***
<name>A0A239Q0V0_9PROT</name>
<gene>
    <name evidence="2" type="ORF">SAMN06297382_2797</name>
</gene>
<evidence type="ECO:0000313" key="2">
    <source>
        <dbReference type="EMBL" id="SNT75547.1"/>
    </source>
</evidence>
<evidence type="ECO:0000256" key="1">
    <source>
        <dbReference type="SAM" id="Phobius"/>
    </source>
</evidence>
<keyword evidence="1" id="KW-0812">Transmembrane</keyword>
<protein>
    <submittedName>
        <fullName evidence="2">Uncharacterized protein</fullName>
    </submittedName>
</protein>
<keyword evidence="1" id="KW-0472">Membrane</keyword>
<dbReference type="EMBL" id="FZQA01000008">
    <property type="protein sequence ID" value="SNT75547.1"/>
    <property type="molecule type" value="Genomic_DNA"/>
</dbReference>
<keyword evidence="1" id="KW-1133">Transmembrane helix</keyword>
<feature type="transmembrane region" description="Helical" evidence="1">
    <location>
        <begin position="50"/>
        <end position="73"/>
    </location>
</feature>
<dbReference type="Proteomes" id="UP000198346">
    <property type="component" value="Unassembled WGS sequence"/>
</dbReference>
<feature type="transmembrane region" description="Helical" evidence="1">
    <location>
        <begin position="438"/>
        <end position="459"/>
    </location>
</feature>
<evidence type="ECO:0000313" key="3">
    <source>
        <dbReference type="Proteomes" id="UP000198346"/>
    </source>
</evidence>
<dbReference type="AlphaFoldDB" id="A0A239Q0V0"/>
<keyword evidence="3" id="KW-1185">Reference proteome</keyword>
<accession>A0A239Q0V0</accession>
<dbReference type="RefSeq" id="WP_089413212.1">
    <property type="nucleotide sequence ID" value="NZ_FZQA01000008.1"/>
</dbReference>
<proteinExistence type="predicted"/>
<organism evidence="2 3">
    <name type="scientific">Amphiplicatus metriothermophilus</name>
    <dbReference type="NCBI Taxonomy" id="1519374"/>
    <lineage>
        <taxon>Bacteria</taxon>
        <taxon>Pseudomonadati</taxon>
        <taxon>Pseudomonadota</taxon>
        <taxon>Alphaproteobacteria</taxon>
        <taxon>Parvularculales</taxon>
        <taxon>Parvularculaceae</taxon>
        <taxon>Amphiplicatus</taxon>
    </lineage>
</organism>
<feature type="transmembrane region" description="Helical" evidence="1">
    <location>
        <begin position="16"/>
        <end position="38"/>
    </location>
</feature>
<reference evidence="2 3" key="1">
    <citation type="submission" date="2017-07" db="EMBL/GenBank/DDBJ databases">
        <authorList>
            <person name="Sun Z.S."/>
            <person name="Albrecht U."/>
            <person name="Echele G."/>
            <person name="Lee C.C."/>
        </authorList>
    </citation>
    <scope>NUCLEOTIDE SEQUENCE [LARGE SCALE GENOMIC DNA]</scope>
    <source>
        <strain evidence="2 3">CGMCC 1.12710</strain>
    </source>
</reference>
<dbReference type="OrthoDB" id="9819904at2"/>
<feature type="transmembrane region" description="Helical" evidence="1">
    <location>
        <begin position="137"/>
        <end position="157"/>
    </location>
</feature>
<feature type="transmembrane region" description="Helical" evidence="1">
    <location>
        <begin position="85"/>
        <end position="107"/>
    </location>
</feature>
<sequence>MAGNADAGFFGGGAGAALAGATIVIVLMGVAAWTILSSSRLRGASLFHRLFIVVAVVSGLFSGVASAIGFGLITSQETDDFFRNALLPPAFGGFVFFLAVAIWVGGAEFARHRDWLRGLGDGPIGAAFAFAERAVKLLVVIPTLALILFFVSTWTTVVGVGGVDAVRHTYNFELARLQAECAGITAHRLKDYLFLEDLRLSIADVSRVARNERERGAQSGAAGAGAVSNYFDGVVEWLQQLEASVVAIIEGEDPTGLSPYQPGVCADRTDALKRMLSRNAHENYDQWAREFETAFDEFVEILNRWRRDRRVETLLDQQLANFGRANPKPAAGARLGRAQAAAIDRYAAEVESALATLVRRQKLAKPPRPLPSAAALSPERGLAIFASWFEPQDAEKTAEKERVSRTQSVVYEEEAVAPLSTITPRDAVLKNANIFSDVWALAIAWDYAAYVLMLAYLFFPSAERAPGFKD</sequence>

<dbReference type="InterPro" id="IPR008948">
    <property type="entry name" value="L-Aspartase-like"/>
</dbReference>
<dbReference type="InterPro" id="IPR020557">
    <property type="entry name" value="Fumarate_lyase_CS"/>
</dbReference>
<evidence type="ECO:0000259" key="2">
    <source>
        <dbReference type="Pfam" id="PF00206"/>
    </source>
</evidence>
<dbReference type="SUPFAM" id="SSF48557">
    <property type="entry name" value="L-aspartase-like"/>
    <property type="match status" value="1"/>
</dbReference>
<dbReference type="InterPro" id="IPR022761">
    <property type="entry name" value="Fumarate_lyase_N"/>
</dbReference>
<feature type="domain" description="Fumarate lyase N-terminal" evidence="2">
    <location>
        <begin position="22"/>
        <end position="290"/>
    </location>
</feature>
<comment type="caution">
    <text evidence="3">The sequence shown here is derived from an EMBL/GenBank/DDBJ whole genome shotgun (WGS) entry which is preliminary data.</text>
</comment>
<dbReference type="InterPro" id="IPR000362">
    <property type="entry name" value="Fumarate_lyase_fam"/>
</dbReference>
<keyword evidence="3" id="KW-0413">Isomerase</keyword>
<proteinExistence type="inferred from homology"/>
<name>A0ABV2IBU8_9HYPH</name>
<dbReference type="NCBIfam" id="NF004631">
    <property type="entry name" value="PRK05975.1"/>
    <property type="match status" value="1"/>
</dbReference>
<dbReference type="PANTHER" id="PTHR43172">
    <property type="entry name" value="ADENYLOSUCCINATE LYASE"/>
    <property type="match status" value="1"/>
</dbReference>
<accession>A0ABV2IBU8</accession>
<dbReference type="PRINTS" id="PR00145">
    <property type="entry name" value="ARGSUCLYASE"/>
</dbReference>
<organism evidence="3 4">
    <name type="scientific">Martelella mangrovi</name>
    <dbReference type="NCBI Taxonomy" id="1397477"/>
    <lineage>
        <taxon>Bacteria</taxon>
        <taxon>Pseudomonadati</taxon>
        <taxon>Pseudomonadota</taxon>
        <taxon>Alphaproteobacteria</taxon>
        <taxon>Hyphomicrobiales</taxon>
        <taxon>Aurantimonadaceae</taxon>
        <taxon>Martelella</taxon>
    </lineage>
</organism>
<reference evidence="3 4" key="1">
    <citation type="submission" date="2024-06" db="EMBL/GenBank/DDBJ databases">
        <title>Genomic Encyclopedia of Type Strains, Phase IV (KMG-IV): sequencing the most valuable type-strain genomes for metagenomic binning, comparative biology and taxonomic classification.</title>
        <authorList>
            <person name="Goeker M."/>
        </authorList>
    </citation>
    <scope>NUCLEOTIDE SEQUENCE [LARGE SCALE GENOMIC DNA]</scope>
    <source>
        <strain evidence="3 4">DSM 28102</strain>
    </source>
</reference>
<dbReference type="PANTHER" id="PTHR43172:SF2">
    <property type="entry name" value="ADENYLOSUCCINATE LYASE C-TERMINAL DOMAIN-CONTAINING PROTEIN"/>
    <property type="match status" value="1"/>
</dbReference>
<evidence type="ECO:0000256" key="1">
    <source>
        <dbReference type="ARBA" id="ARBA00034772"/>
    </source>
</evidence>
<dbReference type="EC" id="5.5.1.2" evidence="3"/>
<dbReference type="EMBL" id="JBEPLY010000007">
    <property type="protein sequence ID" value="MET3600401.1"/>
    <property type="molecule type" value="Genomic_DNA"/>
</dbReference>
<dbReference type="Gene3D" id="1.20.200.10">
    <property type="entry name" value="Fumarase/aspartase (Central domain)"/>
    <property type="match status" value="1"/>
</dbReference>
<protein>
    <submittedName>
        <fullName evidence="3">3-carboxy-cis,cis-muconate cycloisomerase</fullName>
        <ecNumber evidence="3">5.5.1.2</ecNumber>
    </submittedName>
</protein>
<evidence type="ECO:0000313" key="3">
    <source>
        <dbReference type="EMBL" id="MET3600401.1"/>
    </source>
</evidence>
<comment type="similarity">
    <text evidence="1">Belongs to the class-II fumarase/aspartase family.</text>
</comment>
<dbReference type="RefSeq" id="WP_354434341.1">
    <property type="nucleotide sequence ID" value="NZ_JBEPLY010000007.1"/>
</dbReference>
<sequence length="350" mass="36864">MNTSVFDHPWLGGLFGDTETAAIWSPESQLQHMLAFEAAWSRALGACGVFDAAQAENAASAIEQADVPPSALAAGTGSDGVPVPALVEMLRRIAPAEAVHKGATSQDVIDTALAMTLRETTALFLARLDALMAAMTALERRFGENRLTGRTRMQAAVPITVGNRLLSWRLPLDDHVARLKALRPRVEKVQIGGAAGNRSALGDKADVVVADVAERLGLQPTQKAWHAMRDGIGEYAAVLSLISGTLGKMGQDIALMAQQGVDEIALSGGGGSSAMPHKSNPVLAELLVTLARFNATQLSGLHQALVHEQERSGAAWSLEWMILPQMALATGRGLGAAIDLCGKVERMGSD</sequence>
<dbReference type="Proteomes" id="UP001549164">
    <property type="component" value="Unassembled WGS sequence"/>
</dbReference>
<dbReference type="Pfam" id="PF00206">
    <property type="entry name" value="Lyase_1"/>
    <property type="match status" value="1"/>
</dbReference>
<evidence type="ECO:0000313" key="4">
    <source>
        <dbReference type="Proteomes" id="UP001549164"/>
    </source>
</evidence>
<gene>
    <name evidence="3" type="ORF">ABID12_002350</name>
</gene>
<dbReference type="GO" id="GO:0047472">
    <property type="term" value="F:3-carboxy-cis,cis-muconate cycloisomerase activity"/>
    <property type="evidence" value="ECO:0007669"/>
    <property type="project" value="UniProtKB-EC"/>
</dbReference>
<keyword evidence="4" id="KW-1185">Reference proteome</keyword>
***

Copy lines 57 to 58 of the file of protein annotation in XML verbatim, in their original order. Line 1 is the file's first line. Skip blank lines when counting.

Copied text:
    <lineage>
        <taxon>Bacteria</taxon>